'Awe walks’ can boost your mental health

Girl walking.
Cultivating awe as you walk helps you look at things afresh, as a child does.

Walking is great for your mental health, but so-called ‘awe walks’ are even better.


That’s according to a new study which asked volunteers to add a weekly 15-minute walk to their normal schedules. The volunteers were then divided into two groups. One group were given no instructions other than to walk outside at least once a week for 15 minutes. The second group were asked to do likewise but they were also asked to ‘cultivate awe’ as they walked, to take in their surroundings and look at things afresh, as a child does.


Now, when you think of somewhere that inspires awe, you might think of somewhere like the Cliffs of Moher or the Grand Canyon. However, the researchers emphasised to the awe group that all kinds of everyday sights – the vastness of the sea, the sound of leaves crunching under your feet on an autumn day, dappled sunlight filtering through a leafy canopy – can inspire awe. The awe group was told that ‘with the right outlook, awe can be found almost anywhere, but it is most likely to occur in places that involve two key features: physical vastness and novelty’. As novelty helps to cultivate awe and a sense of wonder, the walkers were encouraged to go somewhere new each week.


At the end of the eight-week study, both groups reported some improvements in mood – not surprising, given we have long known about the psychological benefits of exercise, including walking. However, the awe group reported a greater sense of well-being and joy and were more likely to experience positive feelings like compassion and gratitude. They also become more skilled at discovering awe. One volunteer, for example, referred to focusing on the beautiful colours of autumn and the absence of such colours when in an evergreen forest. In contrast, a volunteer in the other group reported how she spent a recent walk getting worked up about an upcoming holiday and ‘all the things I had to do before we leave’.



When we experience awe, our focus shifts from ourselves to the wider world.

Interestingly, the researchers found there was also a difference in the selfies taken by both groups (to document where they walked, all participants were asked to take a few photographs of themselves during each walk). The awe group made themselves smaller in their photos as the weeks progressed, preferring to highlight the landscape around them.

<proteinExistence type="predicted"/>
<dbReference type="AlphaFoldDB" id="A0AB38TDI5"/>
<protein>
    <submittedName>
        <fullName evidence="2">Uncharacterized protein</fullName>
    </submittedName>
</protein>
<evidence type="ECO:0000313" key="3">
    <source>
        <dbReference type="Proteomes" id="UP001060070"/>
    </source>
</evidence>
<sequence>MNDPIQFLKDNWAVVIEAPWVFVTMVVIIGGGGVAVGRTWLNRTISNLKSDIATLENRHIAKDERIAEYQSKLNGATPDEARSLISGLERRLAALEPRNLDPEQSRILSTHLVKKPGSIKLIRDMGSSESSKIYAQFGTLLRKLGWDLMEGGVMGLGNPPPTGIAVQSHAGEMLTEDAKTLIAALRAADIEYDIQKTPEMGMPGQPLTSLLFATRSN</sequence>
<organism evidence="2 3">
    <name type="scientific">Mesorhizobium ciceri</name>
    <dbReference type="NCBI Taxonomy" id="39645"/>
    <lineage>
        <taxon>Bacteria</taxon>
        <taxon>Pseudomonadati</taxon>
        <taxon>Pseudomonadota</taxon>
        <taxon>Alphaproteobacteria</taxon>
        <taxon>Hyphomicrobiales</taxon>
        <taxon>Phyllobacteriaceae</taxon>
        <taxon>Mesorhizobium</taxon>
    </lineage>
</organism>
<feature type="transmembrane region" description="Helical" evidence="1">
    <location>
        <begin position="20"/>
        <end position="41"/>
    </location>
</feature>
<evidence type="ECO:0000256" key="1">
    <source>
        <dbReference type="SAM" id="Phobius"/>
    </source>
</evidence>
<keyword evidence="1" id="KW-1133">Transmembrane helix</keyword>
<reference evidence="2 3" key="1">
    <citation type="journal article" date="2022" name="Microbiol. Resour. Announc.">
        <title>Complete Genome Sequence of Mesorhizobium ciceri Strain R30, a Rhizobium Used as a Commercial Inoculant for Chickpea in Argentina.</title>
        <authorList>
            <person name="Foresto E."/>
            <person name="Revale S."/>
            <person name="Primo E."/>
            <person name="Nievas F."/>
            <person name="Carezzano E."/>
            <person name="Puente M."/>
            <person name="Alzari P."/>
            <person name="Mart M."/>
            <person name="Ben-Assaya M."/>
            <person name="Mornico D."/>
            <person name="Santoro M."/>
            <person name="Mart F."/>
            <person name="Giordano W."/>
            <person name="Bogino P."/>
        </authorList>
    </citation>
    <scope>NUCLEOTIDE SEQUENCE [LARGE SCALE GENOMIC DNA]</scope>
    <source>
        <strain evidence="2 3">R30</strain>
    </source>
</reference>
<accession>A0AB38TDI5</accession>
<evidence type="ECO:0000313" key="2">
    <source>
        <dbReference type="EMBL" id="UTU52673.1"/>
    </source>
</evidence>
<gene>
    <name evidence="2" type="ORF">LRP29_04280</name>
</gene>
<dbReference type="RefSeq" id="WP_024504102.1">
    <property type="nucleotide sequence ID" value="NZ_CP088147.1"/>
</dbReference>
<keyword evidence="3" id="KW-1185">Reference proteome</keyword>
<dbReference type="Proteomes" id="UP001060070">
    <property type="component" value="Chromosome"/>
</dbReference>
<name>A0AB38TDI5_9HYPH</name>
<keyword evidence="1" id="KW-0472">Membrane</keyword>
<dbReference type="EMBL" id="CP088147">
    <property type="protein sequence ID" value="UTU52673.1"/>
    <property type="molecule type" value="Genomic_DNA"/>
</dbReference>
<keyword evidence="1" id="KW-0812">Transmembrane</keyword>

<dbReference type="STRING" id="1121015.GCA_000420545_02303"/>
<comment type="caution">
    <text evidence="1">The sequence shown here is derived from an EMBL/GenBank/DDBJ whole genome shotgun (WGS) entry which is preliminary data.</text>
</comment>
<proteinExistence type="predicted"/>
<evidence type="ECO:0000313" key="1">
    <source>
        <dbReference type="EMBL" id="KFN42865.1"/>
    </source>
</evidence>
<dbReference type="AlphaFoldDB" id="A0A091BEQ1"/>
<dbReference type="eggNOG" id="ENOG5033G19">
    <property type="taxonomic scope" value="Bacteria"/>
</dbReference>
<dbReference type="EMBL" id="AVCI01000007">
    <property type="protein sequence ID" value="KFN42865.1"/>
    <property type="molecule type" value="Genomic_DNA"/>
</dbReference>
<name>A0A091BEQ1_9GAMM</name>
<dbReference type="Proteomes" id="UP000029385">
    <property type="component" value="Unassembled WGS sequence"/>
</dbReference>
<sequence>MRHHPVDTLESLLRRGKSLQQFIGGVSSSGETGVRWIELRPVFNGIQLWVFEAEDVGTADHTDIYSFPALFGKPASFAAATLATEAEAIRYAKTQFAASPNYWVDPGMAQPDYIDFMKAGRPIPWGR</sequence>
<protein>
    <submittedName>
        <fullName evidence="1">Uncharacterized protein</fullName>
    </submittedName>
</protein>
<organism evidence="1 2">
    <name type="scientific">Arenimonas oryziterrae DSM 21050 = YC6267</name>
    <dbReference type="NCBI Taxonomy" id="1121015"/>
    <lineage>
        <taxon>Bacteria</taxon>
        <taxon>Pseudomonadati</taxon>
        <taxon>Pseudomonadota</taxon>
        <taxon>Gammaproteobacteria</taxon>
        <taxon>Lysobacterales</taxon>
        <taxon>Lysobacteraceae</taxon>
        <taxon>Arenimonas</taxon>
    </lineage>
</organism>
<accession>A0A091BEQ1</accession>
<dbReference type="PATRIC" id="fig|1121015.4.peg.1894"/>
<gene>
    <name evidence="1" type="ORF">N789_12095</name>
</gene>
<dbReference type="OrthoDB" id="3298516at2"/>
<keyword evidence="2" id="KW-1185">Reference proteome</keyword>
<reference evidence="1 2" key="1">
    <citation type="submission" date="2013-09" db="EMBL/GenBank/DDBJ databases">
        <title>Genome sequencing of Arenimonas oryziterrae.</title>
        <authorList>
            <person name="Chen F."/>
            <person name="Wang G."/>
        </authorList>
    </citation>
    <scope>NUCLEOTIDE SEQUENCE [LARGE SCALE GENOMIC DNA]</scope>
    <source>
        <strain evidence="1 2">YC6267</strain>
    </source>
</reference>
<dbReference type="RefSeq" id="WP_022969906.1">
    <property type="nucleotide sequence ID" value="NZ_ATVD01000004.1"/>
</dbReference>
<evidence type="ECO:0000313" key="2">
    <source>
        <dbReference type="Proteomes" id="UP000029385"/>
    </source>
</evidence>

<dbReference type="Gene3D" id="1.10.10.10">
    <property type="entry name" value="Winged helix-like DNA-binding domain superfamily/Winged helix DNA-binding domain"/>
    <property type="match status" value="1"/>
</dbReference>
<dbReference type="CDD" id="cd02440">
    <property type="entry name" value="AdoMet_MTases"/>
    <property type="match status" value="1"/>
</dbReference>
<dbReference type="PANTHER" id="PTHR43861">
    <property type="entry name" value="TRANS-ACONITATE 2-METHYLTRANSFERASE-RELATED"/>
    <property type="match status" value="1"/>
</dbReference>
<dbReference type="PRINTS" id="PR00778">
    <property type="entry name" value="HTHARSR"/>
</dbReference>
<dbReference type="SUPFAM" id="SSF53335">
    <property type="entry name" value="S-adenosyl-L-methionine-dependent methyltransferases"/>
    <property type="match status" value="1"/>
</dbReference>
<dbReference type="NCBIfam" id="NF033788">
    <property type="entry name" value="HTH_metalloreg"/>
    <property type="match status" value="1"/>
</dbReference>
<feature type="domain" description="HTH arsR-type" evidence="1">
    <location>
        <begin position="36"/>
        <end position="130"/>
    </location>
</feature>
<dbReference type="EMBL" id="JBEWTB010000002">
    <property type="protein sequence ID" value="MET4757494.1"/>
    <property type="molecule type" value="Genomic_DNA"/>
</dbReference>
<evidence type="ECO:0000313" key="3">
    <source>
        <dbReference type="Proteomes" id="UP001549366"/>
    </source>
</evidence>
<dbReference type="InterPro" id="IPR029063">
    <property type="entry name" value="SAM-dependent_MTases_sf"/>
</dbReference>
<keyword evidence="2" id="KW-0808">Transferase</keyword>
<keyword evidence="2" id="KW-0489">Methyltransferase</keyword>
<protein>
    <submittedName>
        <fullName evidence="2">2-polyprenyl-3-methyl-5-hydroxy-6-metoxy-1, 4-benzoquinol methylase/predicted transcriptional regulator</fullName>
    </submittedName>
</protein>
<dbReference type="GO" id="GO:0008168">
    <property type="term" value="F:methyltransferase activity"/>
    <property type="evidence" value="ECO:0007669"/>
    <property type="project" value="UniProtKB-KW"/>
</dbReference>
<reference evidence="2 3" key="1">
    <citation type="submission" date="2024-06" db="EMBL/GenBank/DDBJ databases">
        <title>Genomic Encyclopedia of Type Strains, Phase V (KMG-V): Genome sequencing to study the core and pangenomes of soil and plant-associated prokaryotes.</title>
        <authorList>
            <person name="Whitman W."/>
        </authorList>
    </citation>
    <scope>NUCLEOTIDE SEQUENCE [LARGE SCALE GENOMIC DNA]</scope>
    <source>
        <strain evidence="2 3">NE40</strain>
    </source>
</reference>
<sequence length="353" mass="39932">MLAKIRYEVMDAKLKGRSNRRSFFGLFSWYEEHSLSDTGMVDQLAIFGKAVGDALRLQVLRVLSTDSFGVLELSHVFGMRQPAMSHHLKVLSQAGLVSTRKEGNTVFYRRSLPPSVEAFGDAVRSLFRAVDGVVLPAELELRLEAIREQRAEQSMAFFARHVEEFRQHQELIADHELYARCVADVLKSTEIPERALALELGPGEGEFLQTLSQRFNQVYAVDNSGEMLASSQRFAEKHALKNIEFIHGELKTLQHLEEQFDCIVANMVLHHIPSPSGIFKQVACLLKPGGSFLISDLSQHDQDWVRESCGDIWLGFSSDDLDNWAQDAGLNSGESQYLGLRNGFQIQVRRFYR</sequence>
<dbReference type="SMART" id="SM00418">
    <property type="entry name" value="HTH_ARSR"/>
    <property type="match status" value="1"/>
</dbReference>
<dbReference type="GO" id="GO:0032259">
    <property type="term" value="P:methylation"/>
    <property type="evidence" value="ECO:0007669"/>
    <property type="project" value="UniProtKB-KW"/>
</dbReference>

As study co-author Dr Virginia Sturm noted, ‘one of the key features of awe is that it promotes what we call “small self”, a healthy sense of proportion between your own self and the bigger picture of the world around you’. When we experience awe, we become aware of forces much larger than ourselves, of a vast and magnificent world. Our focus shifts from ourselves to the wider world. Consequently, we feel smaller and less significant but more connected to the world. Nature, music, a beautiful piece of art, being involved in a collective act like a concert or a political march – these and other experiences can inspire feelings of awe, the researchers note, driving feelings of gratitude, generosity and humility.


The study confirms a suggestion I never tire of making – the importance of novelty in our everyday lives. A new place, where the sights and sounds are unfamiliar, is much more likely to trigger feelings of awe. This need not be far away from you. You can find novelty in a country road you routinely bypass; you can find it watching the sunset or sunrise; you can find it on a clear and starry night as you trace the constellations in the sky.


So, if you’re looking for an awe-inspiring walk, seek out somewhere novel. The study also suggests you look for places characterised by physical vastness – for example, a hill with panoramic views, the shore of the sea, a hiking trail lined with tall trees.


Walking aside, cultivating awe in our everyday life is a valuable practice. It’s also a simple one that may involve merely taking a moment to look out the window or ‘pausing to consider the technological marvels that surround us’, says Dr Sturm. A little more joy and more connectedness with the world around us is, she adds, ‘something all of us could use these days.’


(First published in The Southern Star on 10/12/2020).